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Open Question – How can you minimize subjectivity in UX/UI Design?

By Saeed Khan

Here’s a question that’s troubling me a fair bit.

As much as we can talk about what is or isn’t good from a UX/UI perspective, the fact is that in the end there is a lot of subjectivity involved in defining “good” or “bad” UX/UI.

It’s really easy to spot a bad interface. Lots of unnecessary clicks or field or whatever. And when you see a great interface, it’s just obvious.

But there is a LOT of space in between, which is where most of us live. And in that space there is usually a lot of debate about what constitutes a good interface (dialog boxes, wizards, navigation trees, layouts etc.). Everyone involved will have an opinion of how good (or bad) something is, how a dialog or fields should be laid out, whether popups, tabs, wizards etc. should be used.

And some of those same people may actually have valid reasons to support their opinions. 🙂

The question is:

When designing a new user interface (or redesigning an existing one) what steps or process do you (or your designers) follow to minimize the amount of subjectivity in deciding on the merits of a particular UI design?

I know there is no absolute right answer here, but any techniques, processes or other aids you can provide would be incredibly helpful.

Thanks

Saeed

P.S. I posted this question here on Quora. I’ve copied some of the responses below in the comments.

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0 comments
  1. Saeed

    From Quora –

    Daniel McKenzie, Digital product design
    Without going into too much depth…

    (1) Personas. This helps take the focus away from individual stakeholder preferences and instead, concentrate on the needs, behaviors and attitudes of your users. In order to make your personas valid, they should always be based on user research (not just what your assumptions about your users are).

    (2) Wireframes. These help separate discussion around the look and feel of the UI from the actual structure and functionality of the product. Stakeholders will often get hung up on simple design elements such as color shading. In the early phases of product design, keep it out of the discussion by using wireframes (simple black and white shapes that outline a screen’s structure void of brand ID elements).

    (3) Usability testing. Testing, when done right, may help determine which concepts work and which don’t. Think your idea is a good one? Prove it!

  2. Saeed

    From Quora

    Clément Faydi, Senior Designer at Behance
    1 vote by Justin Maxwell
    Building a prototype helps figuring out a ton of issues and also reveals what actually works best (instead of what will probably work best). You can debate as much as you want looking at Photoshop or printouts but you’ll never come to the best conclusion without actually using your UI.

    Have you built a prototype? If not, I suggest to do so and after a few UX/UI tweaks, everything will become obvious and most of your team will be on the same page 😉

  3. Saeed

    From Quora

    Danilo Campos, UI Designer & iOS Developer at Hipmunk
    6 votes by Ellen Beldner, Justin Maxwell, Zach Ary, (more)
    This is a weird way to look at it, for me.

    The first design is never the best. So you do another. Sometimes completely re-working, sometimes minor modifications. You build it in a prototype, you implement parts of it in code.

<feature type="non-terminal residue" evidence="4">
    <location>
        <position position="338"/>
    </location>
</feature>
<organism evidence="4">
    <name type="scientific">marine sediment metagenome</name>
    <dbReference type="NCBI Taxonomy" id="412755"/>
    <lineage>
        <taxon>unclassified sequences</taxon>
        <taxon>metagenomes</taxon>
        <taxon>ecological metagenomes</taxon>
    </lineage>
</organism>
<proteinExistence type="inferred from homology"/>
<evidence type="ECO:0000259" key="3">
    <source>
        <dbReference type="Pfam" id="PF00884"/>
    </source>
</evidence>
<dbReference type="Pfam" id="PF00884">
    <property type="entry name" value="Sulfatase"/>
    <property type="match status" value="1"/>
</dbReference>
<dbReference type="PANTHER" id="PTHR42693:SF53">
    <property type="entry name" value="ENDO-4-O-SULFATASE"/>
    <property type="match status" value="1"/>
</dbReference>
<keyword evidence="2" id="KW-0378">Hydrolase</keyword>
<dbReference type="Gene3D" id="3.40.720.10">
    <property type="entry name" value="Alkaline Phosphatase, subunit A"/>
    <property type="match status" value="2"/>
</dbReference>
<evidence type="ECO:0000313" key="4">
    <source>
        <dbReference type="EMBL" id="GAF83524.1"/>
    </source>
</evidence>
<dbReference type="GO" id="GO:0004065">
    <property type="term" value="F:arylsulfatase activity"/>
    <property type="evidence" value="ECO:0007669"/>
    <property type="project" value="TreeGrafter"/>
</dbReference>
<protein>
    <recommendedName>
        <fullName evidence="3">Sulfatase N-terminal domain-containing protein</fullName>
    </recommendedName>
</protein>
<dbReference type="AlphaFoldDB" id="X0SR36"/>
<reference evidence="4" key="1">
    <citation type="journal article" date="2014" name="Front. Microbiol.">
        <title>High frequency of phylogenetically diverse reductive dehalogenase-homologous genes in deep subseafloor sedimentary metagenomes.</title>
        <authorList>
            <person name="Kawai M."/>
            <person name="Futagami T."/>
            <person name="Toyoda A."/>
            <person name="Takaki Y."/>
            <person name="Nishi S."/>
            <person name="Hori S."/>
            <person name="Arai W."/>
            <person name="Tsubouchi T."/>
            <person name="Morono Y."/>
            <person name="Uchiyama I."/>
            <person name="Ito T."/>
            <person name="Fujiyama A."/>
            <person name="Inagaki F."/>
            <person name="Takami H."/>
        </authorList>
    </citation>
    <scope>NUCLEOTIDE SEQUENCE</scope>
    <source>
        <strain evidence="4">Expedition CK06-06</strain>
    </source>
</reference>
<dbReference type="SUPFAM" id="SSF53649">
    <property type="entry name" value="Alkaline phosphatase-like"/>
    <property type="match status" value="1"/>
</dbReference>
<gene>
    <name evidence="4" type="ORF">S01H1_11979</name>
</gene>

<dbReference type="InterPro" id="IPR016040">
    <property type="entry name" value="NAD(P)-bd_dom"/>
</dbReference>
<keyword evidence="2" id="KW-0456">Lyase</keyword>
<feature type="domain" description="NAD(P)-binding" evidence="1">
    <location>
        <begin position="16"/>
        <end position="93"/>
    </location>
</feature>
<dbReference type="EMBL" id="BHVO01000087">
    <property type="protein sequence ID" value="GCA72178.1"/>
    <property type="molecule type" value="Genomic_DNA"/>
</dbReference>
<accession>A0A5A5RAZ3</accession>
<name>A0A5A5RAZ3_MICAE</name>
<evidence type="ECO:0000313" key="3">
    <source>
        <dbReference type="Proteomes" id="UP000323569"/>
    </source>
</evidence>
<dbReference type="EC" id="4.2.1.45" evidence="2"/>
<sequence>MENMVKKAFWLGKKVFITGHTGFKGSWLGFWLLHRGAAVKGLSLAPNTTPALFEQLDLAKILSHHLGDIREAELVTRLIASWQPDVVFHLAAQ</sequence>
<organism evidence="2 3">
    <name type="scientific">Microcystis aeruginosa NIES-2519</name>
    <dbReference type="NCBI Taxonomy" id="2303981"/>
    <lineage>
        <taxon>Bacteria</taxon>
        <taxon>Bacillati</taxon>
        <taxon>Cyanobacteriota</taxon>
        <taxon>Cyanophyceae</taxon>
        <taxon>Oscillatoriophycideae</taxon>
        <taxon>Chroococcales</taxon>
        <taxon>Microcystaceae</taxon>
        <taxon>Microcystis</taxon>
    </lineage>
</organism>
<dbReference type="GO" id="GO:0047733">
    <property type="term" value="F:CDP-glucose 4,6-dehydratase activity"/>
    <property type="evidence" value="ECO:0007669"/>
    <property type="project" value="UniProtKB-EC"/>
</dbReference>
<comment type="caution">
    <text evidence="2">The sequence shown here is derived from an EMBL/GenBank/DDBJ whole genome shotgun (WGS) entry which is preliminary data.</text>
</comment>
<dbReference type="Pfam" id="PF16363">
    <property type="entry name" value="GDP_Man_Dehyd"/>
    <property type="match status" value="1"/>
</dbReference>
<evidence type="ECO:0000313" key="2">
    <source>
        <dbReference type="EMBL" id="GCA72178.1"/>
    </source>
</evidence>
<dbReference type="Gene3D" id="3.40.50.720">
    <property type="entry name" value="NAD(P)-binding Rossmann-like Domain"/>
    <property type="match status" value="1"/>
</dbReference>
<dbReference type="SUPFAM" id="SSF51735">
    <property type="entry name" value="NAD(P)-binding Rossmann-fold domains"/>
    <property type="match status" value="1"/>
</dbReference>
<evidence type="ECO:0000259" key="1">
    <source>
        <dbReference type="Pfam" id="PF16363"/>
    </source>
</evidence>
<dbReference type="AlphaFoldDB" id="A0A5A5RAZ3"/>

And as you go, you test it. You test your assumptions, test how it feels to use. Your responses will be subjective.

    That’s okay – because your users will respond subjectively, as well. There’s no objective measure for a product’s quality, for the “goodness” of its UI. There’s only how it works for certain people, for certain uses. You can make a UI that’s objectively faster, or objectively more obvious, or objectively more consistent with existing patterns.

    But that’s not really the point. We design UI to make people feel a certain way. UI can inspire confidence through clarity, or comfort through familiarity. UI can surprise and delight, it can focus and direct. Each is valuable at varying spots in your product. And the consequences are measurable too, through conversions, through users adopting or not adopting certain features important to your business, through your overall growth (or lack thereof).

    So you need to build it. See how it feels. Make adjustments. Make one person the standard bearer – the person who understands the problem best, the person who is closest to the users, whatever makes most sense for your business. This person needs to listen to all the ideas, and ideally needs to experience the more promising ones through an interactive prototype. But give someone, or no more than three people, final say. Someone with good taste, with experience for the good and bad, and most crucially, the ability to provide constructive suggestions for alternatives when things aren’t working.

    All of this is going to be subjective. All you can do is be certain you’re shipping a product you, yourself, want to use. Something that will make you and your business proud. Make that the test and don’t get caught up on ideas until they’re in a position to be proved in that crucible

  4. John Peltier

    As others have mentioned, putting prototypes in front of users and getting objective feedback is a technique I find helps meet this challenge. This requires the investment in a skilled UX professional to build prototypes (or risk lower quality ones thrown together by a product manager) and the investment of time to setup and conduct interviews, ideally with a second person present to take notes.

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